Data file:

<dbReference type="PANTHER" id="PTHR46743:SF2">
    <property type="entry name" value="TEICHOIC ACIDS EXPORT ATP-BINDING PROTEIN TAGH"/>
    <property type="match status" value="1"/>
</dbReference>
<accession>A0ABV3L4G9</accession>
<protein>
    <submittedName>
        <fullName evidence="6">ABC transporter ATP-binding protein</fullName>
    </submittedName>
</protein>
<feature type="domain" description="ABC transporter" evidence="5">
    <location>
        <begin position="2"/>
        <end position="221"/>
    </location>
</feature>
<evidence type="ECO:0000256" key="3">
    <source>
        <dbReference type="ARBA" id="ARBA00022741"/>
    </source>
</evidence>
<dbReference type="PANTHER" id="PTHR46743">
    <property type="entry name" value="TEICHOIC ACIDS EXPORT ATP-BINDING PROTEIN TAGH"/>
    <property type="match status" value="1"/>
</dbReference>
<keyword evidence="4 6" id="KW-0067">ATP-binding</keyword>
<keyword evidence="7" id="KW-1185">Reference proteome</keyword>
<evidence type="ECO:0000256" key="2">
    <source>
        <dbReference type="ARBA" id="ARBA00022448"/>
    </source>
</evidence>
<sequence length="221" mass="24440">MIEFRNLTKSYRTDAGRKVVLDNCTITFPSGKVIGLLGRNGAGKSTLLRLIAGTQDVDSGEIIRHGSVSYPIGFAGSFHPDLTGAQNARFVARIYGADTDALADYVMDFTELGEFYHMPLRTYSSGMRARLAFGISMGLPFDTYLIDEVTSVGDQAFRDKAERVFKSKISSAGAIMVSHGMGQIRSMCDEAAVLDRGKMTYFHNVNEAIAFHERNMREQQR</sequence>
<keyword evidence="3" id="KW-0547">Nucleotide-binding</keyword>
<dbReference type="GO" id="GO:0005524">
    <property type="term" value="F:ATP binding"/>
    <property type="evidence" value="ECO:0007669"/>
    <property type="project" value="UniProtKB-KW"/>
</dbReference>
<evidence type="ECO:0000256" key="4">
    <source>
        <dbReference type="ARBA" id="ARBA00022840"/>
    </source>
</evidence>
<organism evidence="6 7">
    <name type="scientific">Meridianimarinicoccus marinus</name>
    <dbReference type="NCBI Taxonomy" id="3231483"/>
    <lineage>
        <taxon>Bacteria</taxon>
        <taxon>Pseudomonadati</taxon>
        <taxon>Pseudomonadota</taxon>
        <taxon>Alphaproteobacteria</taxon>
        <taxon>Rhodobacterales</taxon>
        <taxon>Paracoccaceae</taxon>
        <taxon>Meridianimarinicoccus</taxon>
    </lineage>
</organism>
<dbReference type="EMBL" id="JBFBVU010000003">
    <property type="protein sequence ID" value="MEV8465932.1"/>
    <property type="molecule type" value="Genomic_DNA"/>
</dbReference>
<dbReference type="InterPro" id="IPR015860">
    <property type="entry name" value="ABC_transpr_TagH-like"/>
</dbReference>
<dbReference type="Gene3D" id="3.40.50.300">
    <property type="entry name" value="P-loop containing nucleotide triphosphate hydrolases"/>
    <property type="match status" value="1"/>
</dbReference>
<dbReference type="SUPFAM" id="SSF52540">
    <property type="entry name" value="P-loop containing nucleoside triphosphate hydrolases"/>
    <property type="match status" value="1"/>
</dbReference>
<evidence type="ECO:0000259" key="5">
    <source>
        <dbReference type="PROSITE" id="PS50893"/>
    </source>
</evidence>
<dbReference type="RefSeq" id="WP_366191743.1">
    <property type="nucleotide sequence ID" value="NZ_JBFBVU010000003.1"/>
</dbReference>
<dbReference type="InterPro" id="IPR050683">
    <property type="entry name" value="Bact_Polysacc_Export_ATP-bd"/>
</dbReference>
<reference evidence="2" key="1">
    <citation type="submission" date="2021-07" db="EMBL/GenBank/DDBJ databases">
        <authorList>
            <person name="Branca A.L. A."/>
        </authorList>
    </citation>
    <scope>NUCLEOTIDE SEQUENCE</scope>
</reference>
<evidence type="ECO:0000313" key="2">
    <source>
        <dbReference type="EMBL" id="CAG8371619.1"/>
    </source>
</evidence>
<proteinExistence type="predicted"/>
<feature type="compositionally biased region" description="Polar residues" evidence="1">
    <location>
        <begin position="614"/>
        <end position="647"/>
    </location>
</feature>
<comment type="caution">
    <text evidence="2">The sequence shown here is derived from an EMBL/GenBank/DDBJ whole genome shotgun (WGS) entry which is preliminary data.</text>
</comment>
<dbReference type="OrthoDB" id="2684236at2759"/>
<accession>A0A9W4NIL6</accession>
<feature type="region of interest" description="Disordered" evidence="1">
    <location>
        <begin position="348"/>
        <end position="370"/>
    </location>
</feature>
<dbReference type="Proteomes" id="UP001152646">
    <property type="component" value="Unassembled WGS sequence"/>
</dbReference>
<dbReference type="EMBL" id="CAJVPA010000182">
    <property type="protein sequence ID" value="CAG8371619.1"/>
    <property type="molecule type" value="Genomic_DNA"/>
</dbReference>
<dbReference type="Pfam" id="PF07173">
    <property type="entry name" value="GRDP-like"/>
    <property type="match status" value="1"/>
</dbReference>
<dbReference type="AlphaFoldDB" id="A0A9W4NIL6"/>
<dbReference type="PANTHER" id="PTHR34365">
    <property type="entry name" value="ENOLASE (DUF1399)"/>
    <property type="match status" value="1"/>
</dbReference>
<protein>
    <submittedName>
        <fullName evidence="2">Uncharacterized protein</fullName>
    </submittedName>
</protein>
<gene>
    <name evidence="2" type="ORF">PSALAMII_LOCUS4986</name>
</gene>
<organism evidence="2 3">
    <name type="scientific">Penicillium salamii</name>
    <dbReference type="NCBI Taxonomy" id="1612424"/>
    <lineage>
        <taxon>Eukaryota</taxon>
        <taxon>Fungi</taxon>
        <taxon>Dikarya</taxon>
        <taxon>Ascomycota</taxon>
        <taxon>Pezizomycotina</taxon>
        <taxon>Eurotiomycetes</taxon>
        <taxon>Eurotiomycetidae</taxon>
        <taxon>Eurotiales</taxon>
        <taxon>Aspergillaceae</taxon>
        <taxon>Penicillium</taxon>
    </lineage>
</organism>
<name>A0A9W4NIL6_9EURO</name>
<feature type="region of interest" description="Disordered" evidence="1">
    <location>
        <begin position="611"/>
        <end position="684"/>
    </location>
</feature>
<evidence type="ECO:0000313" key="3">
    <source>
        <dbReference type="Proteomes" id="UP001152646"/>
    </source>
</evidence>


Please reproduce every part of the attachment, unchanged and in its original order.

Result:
<dbReference type="PANTHER" id="PTHR46743:SF2">
    <property type="entry name" value="TEICHOIC ACIDS EXPORT ATP-BINDING PROTEIN TAGH"/>
    <property type="match status" value="1"/>
</dbReference>
<accession>A0ABV3L4G9</accession>
<protein>
    <submittedName>
        <fullName evidence="6">ABC transporter ATP-binding protein</fullName>
    </submittedName>
</protein>
<feature type="domain" description="ABC transporter" evidence="5">
    <location>
        <begin position="2"/>
        <end position="221"/>
    </location>
</feature>
<evidence type="ECO:0000256" key="3">
    <source>
        <dbReference type="ARBA" id="ARBA00022741"/>
    </source>
</evidence>
<dbReference type="PANTHER" id="PTHR46743">
    <property type="entry name" value="TEICHOIC ACIDS EXPORT ATP-BINDING PROTEIN TAGH"/>
    <property type="match status" value="1"/>
</dbReference>
<keyword evidence="4 6" id="KW-0067">ATP-binding</keyword>
<keyword evidence="7" id="KW-1185">Reference proteome</keyword>
<evidence type="ECO:0000256" key="2">
    <source>
        <dbReference type="ARBA" id="ARBA00022448"/>
    </source>
</evidence>
<sequence length="221" mass="24440">MIEFRNLTKSYRTDAGRKVVLDNCTITFPSGKVIGLLGRNGAGKSTLLRLIAGTQDVDSGEIIRHGSVSYPIGFAGSFHPDLTGAQNARFVARIYGADTDALADYVMDFTELGEFYHMPLRTYSSGMRARLAFGISMGLPFDTYLIDEVTSVGDQAFRDKAERVFKSKISSAGAIMVSHGMGQIRSMCDEAAVLDRGKMTYFHNVNEAIAFHERNMREQQR</sequence>
<keyword evidence="3" id="KW-0547">Nucleotide-binding</keyword>
<dbReference type="GO" id="GO:0005524">
    <property type="term" value="F:ATP binding"/>
    <property type="evidence" value="ECO:0007669"/>
    <property type="project" value="UniProtKB-KW"/>
</dbReference>
<evidence type="ECO:0000256" key="4">
    <source>
        <dbReference type="ARBA" id="ARBA00022840"/>
    </source>
</evidence>
<organism evidence="6 7">
    <name type="scientific">Meridianimarinicoccus marinus</name>
    <dbReference type="NCBI Taxonomy" id="3231483"/>
    <lineage>
        <taxon>Bacteria</taxon>
        <taxon>Pseudomonadati</taxon>
        <taxon>Pseudomonadota</taxon>
        <taxon>Alphaproteobacteria</taxon>
        <taxon>Rhodobacterales</taxon>
        <taxon>Paracoccaceae</taxon>
        <taxon>Meridianimarinicoccus</taxon>
    </lineage>
</organism>
<dbReference type="EMBL" id="JBFBVU010000003">
    <property type="protein sequence ID" value="MEV8465932.1"/>
    <property type="molecule type" value="Genomic_DNA"/>
</dbReference>
<dbReference type="InterPro" id="IPR015860">
    <property type="entry name" value="ABC_transpr_TagH-like"/>
</dbReference>
<dbReference type="Gene3D" id="3.40.50.300">
    <property type="entry name" value="P-loop containing nucleotide triphosphate hydrolases"/>
    <property type="match status" value="1"/>
</dbReference>
<dbReference type="SUPFAM" id="SSF52540">
    <property type="entry name" value="P-loop containing nucleoside triphosphate hydrolases"/>
    <property type="match status" value="1"/>
</dbReference>
<evidence type="ECO:0000259" key="5">
    <source>
        <dbReference type="PROSITE" id="PS50893"/>
    </source>
</evidence>
<dbReference type="RefSeq" id="WP_366191743.1">
    <property type="nucleotide sequence ID" value="NZ_JBFBVU010000003.1"/>
</dbReference>
<dbReference type="InterPro" id="IPR050683">
    <property type="entry name" value="Bact_Polysacc_Export_ATP-bd"/>
</dbReference>
<reference evidence="2" key="1">
    <citation type="submission" date="2021-07" db="EMBL/GenBank/DDBJ databases">
        <authorList>
            <person name="Branca A.L. A."/>
        </authorList>
    </citation>
    <scope>NUCLEOTIDE SEQUENCE</scope>
</reference>
<evidence type="ECO:0000313" key="2">
    <source>
        <dbReference type="EMBL" id="CAG8371619.1"/>
    </source>
</evidence>
<proteinExistence type="predicted"/>
<feature type="compositionally biased region" description="Polar residues" evidence="1">
    <location>
        <begin position="614"/>
        <end position="647"/>
    </location>
</feature>
<comment type="caution">
    <text evidence="2">The sequence shown here is derived from an EMBL/GenBank/DDBJ whole genome shotgun (WGS) entry which is preliminary data.</text>
</comment>
<dbReference type="OrthoDB" id="2684236at2759"/>
<accession>A0A9W4NIL6</accession>
<feature type="region of interest" description="Disordered" evidence="1">
    <location>
        <begin position="348"/>
        <end position="370"/>
    </location>
</feature>
<dbReference type="Proteomes" id="UP001152646">
    <property type="component" value="Unassembled WGS sequence"/>
</dbReference>
<dbReference type="EMBL" id="CAJVPA010000182">
    <property type="protein sequence ID" value="CAG8371619.1"/>
    <property type="molecule type" value="Genomic_DNA"/>
</dbReference>
<dbReference type="Pfam" id="PF07173">
    <property type="entry name" value="GRDP-like"/>
    <property type="match status" value="1"/>
</dbReference>
<dbReference type="AlphaFoldDB" id="A0A9W4NIL6"/>
<dbReference type="PANTHER" id="PTHR34365">
    <property type="entry name" value="ENOLASE (DUF1399)"/>
    <property type="match status" value="1"/>
</dbReference>
<protein>
    <submittedName>
        <fullName evidence="2">Uncharacterized protein</fullName>
    </submittedName>
</protein>
<gene>
    <name evidence="2" type="ORF">PSALAMII_LOCUS4986</name>
</gene>
<organism evidence="2 3">
    <name type="scientific">Penicillium salamii</name>
    <dbReference type="NCBI Taxonomy" id="1612424"/>
    <lineage>
        <taxon>Eukaryota</taxon>
        <taxon>Fungi</taxon>
        <taxon>Dikarya</taxon>
        <taxon>Ascomycota</taxon>
        <taxon>Pezizomycotina</taxon>
        <taxon>Eurotiomycetes</taxon>
        <taxon>Eurotiomycetidae</taxon>
        <taxon>Eurotiales</taxon>
        <taxon>Aspergillaceae</taxon>
        <taxon>Penicillium</taxon>
    </lineage>
</organism>
<name>A0A9W4NIL6_9EURO</name>
<feature type="region of interest" description="Disordered" evidence="1">
    <location>
        <begin position="611"/>
        <end position="684"/>
    </location>
</feature>
<evidence type="ECO:0000313" key="3">
    <source>
        <dbReference type="Proteomes" id="UP001152646"/>
    </source>
</evidence>